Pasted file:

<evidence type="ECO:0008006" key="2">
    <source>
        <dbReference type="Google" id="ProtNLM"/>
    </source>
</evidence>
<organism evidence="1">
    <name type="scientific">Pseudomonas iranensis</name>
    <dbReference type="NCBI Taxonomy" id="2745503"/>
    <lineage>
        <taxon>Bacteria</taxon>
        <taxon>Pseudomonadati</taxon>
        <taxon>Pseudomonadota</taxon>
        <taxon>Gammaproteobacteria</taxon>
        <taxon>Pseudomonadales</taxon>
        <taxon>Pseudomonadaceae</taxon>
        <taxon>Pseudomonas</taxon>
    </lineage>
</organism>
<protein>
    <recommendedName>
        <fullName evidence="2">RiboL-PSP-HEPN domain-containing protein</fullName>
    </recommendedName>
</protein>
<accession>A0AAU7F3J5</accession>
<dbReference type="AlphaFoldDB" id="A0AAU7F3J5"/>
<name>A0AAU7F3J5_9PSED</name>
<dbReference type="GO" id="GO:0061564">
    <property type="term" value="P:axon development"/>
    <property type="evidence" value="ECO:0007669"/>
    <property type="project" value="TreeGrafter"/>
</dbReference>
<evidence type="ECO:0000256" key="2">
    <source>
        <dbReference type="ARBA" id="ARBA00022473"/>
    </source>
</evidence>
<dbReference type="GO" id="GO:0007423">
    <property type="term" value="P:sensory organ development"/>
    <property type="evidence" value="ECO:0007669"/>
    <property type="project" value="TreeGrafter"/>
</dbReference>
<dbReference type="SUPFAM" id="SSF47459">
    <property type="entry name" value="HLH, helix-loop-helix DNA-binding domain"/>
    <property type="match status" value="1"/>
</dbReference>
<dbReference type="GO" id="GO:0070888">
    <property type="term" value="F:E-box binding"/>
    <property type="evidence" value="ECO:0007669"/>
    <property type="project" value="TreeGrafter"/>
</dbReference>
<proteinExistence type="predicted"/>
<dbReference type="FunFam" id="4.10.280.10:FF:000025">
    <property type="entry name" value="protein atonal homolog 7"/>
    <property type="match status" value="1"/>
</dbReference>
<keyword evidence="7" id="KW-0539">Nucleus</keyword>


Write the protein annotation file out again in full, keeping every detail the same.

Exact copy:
<evidence type="ECO:0008006" key="2">
    <source>
        <dbReference type="Google" id="ProtNLM"/>
    </source>
</evidence>
<organism evidence="1">
    <name type="scientific">Pseudomonas iranensis</name>
    <dbReference type="NCBI Taxonomy" id="2745503"/>
    <lineage>
        <taxon>Bacteria</taxon>
        <taxon>Pseudomonadati</taxon>
        <taxon>Pseudomonadota</taxon>
        <taxon>Gammaproteobacteria</taxon>
        <taxon>Pseudomonadales</taxon>
        <taxon>Pseudomonadaceae</taxon>
        <taxon>Pseudomonas</taxon>
    </lineage>
</organism>
<protein>
    <recommendedName>
        <fullName evidence="2">RiboL-PSP-HEPN domain-containing protein</fullName>
    </recommendedName>
</protein>
<accession>A0AAU7F3J5</accession>
<dbReference type="AlphaFoldDB" id="A0AAU7F3J5"/>
<name>A0AAU7F3J5_9PSED</name>
<dbReference type="GO" id="GO:0061564">
    <property type="term" value="P:axon development"/>
    <property type="evidence" value="ECO:0007669"/>
    <property type="project" value="TreeGrafter"/>
</dbReference>
<evidence type="ECO:0000256" key="2">
    <source>
        <dbReference type="ARBA" id="ARBA00022473"/>
    </source>
</evidence>
<dbReference type="GO" id="GO:0007423">
    <property type="term" value="P:sensory organ development"/>
    <property type="evidence" value="ECO:0007669"/>
    <property type="project" value="TreeGrafter"/>
</dbReference>
<dbReference type="SUPFAM" id="SSF47459">
    <property type="entry name" value="HLH, helix-loop-helix DNA-binding domain"/>
    <property type="match status" value="1"/>
</dbReference>
<dbReference type="GO" id="GO:0070888">
    <property type="term" value="F:E-box binding"/>
    <property type="evidence" value="ECO:0007669"/>
    <property type="project" value="TreeGrafter"/>
</dbReference>
<proteinExistence type="predicted"/>
<dbReference type="FunFam" id="4.10.280.10:FF:000025">
    <property type="entry name" value="protein atonal homolog 7"/>
    <property type="match status" value="1"/>
</dbReference>
<keyword evidence="7" id="KW-0539">Nucleus</keyword>